How To Join The IBEW Apprenticeship


What is the IBEW Apprenticeship?

The apprenticeship is a joint program between the International Brotherhood of Electrical Workers (IBEW) and National Electrical Contractors Association (NECA). This training program was formally known as the National Joint Apprenticeship Training Committee or NJATC, and is now the electrical training Alliance.

Alliance was developed to reach beyond the textbook and use blended learning by enabling, "students to continue training remotely, bridging the gap between an apprenticeship and learning in the classroom."

Alliance is encouraging the use of new technologies so instructors and students can connect virtually. The allows instructors to spend less time reviewing homework and increase the amount of hands-on instruction for students.

As of now, not every apprenticeship has transitioned to blended learning.

IBEW Apprenticeship Training

Trade-related classroom training produces competency and pride that leads to true craftsmanship. This is what the union prides itself on!

In addition to on-the-job training, you'll receive a true hands-on environment that mimics work in the field and covers a variety of aspects you'll encounter on the job.

Classroom education can't teach you everything, however, it does provide a solid foundation for you to build on and develop your skills.

The five step process to starting your IBEW Apprenticeship:

# 1. Decide Which Program Is Right For You

The first thing is to locate an IBEW apprenticeship learn about the training programs they offer.

Choices can include:

Outside Lineman, Inside Wireman, Technician (Sound & Communication), and Residential Wireman

You need to understand that each apprenticeship does not offer all programs. The outside lineman apprenticeship is only offered at training centers specifically tailored to that program.

In some cases, you may find an apprenticeship like the Puget Sound Electrical JATC that offers three programs; Construction Apprentice (inside wireman), Sound and Comm (technician), and Residential.

Wages for an apprentices are based on a percentage of Journeyman scale. At first glance the wages for a 1st year apprentice are low. However, they do increase in increments following a time frame of 6 to 12 months or 1000 hours of work completed.

Wages fluctuate between IBEW local unions, from city to city, and state to state. The west coast and upper east coast apprentices earn higher wages than those in the south, but you must remember the cost of living is must higher in those areas as well.

# 2. Applying To The Apprenticeship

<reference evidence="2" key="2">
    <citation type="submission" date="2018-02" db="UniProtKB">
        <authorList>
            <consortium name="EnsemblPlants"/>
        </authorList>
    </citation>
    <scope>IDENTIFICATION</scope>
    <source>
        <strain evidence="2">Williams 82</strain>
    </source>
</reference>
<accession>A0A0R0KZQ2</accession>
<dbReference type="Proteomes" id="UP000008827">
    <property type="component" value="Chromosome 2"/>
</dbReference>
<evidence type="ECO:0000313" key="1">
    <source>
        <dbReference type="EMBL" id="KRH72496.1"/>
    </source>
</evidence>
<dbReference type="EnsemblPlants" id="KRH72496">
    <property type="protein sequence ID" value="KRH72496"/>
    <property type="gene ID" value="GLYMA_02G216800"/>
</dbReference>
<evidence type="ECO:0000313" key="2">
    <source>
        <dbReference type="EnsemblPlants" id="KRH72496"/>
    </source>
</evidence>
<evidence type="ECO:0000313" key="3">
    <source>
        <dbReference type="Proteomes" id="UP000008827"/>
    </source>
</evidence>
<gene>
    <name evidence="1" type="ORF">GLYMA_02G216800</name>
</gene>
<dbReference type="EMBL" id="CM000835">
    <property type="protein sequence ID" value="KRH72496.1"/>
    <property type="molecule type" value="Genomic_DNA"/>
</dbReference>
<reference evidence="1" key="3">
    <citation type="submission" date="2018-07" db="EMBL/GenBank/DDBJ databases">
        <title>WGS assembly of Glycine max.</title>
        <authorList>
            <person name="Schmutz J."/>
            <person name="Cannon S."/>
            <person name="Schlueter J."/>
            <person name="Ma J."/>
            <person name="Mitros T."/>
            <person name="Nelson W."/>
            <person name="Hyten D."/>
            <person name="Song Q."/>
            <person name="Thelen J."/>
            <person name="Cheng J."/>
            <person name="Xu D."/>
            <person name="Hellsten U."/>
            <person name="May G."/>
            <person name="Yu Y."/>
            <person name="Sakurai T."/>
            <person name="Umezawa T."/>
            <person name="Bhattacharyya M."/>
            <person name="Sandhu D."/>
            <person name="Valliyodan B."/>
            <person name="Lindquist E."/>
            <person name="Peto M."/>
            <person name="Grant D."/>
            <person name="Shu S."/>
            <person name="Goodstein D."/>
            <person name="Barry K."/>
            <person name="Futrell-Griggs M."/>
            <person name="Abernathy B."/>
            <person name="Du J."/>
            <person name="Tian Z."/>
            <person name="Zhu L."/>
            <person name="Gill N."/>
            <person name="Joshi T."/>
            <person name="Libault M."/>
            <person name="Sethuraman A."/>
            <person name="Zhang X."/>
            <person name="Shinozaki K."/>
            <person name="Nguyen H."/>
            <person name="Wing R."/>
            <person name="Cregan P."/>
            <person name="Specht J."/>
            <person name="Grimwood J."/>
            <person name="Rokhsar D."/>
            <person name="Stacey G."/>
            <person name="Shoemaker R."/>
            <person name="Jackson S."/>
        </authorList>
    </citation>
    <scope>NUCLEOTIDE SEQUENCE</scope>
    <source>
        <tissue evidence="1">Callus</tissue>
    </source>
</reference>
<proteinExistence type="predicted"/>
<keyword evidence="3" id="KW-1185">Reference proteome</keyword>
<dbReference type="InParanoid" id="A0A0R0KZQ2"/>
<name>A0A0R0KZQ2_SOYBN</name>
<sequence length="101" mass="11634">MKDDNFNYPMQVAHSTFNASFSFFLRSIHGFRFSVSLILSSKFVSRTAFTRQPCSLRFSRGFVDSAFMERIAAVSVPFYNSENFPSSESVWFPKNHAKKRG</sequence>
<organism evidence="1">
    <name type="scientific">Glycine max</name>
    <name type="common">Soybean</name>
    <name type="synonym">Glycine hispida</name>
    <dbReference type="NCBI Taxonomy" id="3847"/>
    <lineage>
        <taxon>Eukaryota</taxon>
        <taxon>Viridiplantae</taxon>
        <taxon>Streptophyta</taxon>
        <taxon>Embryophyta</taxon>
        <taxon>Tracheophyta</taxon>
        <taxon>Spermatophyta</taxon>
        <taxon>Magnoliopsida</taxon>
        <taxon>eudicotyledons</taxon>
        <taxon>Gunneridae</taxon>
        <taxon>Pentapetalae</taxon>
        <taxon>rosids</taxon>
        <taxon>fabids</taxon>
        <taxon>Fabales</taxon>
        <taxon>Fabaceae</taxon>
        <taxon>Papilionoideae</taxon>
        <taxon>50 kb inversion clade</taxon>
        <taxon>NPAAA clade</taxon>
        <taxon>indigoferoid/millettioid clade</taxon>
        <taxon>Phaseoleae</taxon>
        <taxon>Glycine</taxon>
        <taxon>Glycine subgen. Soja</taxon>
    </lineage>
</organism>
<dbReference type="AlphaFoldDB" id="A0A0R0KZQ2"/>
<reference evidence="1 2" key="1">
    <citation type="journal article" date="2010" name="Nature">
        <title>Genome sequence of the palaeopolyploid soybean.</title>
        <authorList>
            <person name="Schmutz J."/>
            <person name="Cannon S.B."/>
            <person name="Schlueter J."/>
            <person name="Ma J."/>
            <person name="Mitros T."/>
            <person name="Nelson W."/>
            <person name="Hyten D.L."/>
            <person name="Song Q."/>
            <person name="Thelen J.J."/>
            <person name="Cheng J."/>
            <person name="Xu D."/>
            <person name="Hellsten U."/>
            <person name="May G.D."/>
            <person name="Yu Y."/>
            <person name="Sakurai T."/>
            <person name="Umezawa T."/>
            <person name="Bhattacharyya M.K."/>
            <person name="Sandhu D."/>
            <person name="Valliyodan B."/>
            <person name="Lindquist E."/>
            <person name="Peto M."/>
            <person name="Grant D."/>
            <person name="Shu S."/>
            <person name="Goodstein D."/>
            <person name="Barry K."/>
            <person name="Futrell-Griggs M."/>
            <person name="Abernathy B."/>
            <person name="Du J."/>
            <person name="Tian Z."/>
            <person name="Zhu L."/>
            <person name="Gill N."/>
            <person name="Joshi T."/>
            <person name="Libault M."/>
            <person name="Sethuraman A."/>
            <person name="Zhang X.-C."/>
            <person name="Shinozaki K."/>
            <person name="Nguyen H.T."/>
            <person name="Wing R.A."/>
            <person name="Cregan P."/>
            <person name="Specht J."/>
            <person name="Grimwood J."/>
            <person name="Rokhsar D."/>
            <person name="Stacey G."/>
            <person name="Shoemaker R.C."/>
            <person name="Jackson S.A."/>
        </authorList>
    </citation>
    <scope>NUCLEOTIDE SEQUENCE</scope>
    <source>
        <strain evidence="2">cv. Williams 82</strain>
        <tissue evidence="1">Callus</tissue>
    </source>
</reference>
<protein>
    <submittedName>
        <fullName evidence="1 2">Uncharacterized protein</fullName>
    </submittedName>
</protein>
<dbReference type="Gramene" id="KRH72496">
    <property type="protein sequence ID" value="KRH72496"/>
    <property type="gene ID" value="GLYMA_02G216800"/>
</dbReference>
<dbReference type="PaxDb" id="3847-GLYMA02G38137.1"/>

A few training centers have online applications but in most cases you'll have to fill out actual paperwork. Filling out lengthy paperwork can be a dreadful task, but fortunately for you this time will be different because a new beginning is right around the corner.

Once you begin you're going to have to start digging for high school or college transcripts and try to remember the last four addresses you've lived.

Fill out everything. Write legibly. If your handwriting is poor, have someone who can write legibly fill it out.

Don't leave anything blank! If you absolutely have to leave something blank call the training center office and ask them what you should do. Its always better to check with the ones who will be handling your application.

General requirements for applicants are as follows:

Minimum age 18
Be a high school graduate, or have your GED, or have a two-year Associate Degree or higher
Show successful completion of high school algebra or post high school algebra course with a passing grade
Provide an official transcript for high school and post high school education and training. If applicable, GED records must be submitted

Note: Some programs have additional basic requirements such as drug testing, a physical examination, security background check, or a valid driver's license. If you have been working in the electrical construction industry and meet specific work hour requirements, the training center you're applying to may wave the minimum requirements as long as you provide indisputable documentation proving your work hours.

# 3. Preparing For and Passing The Aptitude Test

This is where you want to do your absolute best and make a very high score! I can't stress this enough because applicants for the apprenticeship are ranked highest to lowest, and those scoring highest are invited to interview first. The aptitude test consists of two parts; Algebra and Functions, and Reading Comprehension. The test takes approximately two and a half hours to complete with a break between the two parts.

IBEW Apprenticeship Math Test

Algebra and Functions portion has 33 questions with a 46 minute time limit. Reading Comprehension has 36 questions with a 51 minute time limit. With only 33 questions there is little room for error. You need to be prepared so you can limit wrong answers.

Here's a few math problems to test your ability.

Algebra Sample

1. Consider the following formula: A = B + 3 (4 – C)

If B equals 5 and C equals 2, what is the value of A?


2. Consider the following formula: y = 3 (x + 5) (x – 2)

Which of the following formulas is equivalent to this one?

A. y = 3 x 2 + 9x-30
B. y = x2 + 3x-lO
C. y = 3 x 2 + 3x-lO
D. y = 3 x 2 + 3x-30

3. Consider the following pattern of numbers: 110, 112, 107, 109, 104

What is the next number in the pattern?

B. 99
C. 106

4. Consider the following formula: a = 1/2 b – 4

Which of the following statements is true for this formula?

A. When the value of b is less than 8, a is negative.
B. When the value of b is greater than 8, a is negative.